The mind-blowing part about Wreck-It Ralph was that it aimed to teach kids empathy. It was also a brilliant idea and tightly written script. In fact, the only thing wrong with it was its publicity: an unappealing gorilla of a man.
The sequel had much to live up to, and it fell short (except for the publicity). To be sure, the script is clever: Vanellope’s game is being shut down, so she and Ralph go into the Internet to attempt to buy the steering wheel to save the game. There, they fall into a series of hilarious misadventures as they attempt to raise money to pay for their EBay purchase.
But when it comes to underlying theme, Ralph Breaks the Internet disappoints. The lesson? Be secure enough to let your friends go. Vanellope wants to driver around in an online game called Slaughter Race with her new friend Shank. Ralph doesn’t want to let go.
It is 1000-foot drop down from the lofty notion of teaching kids empathy. It was just jaw-dropping that the first film even attempted such a great undertaking. Empathy is one of those abstract human qualities that only the mature can hope to acquire. And this movie want to inculcate it into kids? It got my all my admiration.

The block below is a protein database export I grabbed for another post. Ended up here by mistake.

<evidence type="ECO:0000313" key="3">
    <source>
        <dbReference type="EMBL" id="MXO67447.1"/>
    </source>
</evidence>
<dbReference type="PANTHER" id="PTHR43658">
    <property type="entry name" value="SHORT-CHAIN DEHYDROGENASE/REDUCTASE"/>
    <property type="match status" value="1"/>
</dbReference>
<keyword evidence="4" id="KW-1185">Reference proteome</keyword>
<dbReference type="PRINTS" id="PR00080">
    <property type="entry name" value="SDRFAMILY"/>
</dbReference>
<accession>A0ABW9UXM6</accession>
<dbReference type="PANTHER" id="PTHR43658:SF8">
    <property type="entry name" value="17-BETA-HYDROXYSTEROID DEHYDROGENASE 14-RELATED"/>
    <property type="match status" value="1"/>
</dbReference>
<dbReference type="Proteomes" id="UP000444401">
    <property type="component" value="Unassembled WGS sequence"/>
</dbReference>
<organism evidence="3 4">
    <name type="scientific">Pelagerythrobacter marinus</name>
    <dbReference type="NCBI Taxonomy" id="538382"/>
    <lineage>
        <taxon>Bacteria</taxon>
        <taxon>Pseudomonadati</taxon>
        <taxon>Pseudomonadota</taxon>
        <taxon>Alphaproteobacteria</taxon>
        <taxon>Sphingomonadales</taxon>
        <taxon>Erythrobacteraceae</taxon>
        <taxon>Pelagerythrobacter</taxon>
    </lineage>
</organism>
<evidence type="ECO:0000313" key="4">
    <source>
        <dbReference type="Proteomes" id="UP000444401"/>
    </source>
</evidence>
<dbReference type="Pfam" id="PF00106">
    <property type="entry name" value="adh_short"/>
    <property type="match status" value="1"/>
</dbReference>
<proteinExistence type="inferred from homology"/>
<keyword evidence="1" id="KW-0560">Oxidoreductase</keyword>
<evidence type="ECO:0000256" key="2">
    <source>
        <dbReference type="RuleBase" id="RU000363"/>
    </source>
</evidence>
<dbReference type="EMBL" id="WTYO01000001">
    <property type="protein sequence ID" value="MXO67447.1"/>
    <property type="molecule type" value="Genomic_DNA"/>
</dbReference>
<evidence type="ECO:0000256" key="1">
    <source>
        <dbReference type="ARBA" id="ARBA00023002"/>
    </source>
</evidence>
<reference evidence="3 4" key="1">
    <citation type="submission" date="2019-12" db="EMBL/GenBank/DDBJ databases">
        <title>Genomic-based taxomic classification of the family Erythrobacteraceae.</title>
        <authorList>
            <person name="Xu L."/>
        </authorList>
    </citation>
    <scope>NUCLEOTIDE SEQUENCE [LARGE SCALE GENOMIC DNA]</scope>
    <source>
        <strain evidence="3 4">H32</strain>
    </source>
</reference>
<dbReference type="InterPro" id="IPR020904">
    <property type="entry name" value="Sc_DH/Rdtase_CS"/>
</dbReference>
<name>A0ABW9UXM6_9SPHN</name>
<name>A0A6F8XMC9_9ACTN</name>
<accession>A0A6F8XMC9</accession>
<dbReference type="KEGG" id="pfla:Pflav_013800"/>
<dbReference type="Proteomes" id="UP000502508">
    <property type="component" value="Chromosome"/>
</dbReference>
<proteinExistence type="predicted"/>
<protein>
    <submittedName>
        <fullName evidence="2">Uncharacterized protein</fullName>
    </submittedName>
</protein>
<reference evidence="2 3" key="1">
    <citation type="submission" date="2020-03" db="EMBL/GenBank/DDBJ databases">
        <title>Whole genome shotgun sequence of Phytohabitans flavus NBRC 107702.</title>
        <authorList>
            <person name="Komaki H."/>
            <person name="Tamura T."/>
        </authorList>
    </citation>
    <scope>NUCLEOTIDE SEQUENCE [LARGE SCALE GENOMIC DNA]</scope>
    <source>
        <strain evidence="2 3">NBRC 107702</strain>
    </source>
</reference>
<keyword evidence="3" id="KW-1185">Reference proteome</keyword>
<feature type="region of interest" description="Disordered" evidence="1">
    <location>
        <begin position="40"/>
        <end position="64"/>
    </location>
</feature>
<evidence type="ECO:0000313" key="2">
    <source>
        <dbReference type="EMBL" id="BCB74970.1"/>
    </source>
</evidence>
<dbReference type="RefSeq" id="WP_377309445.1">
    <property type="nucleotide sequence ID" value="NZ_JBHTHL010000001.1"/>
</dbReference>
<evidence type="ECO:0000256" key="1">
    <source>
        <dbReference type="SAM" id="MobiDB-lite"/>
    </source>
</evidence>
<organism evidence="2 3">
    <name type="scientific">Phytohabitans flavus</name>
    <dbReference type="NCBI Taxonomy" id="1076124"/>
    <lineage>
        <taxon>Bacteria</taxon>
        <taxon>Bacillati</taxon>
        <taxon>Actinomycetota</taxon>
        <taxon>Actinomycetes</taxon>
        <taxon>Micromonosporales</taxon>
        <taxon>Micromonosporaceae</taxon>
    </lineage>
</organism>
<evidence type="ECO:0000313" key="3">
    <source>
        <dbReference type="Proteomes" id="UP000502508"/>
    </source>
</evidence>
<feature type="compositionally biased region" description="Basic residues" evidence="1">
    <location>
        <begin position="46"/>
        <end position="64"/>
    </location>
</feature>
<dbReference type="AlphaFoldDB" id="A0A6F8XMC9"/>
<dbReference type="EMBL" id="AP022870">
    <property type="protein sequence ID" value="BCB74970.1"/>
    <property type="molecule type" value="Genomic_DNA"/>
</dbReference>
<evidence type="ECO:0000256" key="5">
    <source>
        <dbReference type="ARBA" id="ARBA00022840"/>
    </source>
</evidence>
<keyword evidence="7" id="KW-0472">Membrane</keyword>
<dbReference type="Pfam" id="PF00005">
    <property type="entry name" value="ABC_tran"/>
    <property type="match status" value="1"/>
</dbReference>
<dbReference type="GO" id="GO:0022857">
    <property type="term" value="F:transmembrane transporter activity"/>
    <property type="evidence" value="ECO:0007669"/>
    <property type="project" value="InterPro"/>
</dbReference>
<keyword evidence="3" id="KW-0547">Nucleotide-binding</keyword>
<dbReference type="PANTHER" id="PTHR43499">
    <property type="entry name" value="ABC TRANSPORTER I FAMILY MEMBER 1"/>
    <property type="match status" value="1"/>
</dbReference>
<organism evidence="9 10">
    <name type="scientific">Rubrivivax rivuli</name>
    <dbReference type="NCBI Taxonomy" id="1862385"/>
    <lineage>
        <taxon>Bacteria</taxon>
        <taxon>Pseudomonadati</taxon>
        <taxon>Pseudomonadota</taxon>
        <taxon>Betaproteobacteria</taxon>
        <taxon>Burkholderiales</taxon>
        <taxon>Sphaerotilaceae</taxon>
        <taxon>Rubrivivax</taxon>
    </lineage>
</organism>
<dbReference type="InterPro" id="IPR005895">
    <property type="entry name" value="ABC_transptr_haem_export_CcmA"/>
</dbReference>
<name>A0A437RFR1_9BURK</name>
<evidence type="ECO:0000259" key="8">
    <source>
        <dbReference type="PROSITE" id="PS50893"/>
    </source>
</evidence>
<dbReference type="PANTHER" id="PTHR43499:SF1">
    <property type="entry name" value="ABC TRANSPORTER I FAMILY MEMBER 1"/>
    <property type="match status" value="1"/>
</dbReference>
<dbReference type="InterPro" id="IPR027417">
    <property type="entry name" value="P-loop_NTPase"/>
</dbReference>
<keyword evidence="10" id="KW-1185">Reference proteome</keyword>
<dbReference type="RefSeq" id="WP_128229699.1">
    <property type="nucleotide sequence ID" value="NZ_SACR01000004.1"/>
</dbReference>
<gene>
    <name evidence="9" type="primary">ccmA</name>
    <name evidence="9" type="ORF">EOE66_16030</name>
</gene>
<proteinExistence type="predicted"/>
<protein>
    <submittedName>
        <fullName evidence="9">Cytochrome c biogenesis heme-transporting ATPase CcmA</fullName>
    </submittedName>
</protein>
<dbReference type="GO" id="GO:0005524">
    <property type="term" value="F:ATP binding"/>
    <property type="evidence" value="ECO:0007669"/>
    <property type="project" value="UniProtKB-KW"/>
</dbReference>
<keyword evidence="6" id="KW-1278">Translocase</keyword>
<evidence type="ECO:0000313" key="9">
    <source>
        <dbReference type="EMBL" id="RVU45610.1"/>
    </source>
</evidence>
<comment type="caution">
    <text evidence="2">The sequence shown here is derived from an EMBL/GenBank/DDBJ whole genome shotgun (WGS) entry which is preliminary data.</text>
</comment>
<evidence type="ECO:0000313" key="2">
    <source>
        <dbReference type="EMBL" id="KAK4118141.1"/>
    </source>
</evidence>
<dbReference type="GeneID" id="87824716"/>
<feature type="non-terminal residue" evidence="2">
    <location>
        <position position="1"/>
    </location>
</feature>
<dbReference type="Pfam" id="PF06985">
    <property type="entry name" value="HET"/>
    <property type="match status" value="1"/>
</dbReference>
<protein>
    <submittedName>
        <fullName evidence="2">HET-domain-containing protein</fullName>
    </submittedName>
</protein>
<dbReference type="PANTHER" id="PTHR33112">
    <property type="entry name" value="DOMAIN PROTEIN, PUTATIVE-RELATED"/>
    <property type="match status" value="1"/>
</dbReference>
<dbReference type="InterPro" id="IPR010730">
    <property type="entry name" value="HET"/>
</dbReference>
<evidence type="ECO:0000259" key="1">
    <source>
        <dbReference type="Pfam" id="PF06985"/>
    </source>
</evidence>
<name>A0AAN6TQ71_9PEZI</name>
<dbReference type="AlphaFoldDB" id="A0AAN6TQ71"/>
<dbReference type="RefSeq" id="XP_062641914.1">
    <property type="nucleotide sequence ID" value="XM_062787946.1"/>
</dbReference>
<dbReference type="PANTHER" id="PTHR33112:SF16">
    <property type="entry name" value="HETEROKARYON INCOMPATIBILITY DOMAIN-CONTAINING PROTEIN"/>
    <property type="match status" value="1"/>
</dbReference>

Ralph Breaks the Internet prefers a clever plot with smooth jokes over a transcendent theme. The princess scene is delightful, and the King Kong part a handy evocation of past cinematography. You can enjoy the sequel with your kids. It’s safe. But if you’re hoping for your mind to be challenged and heart to be stirred to growing nobility, you’ll be disappointed.
One final note: Wreck-It Ralph‘s script was genius. There were no untied loose ends at the end. The hurtling spaceship crashing into Sugar Crush is paralleled by Vanellope’s race car glitching past King Candy. It’s one of those internal structures that you don’t see until you’ve watched several times, and it stirs awe at the writer’s ability to seamlessly weave such a delightful and structured tale. Ralph Breaks the Internet sadly ends with loose ends. What happened to that virus? It just drops out of the story with no explanation. Unsatisfying.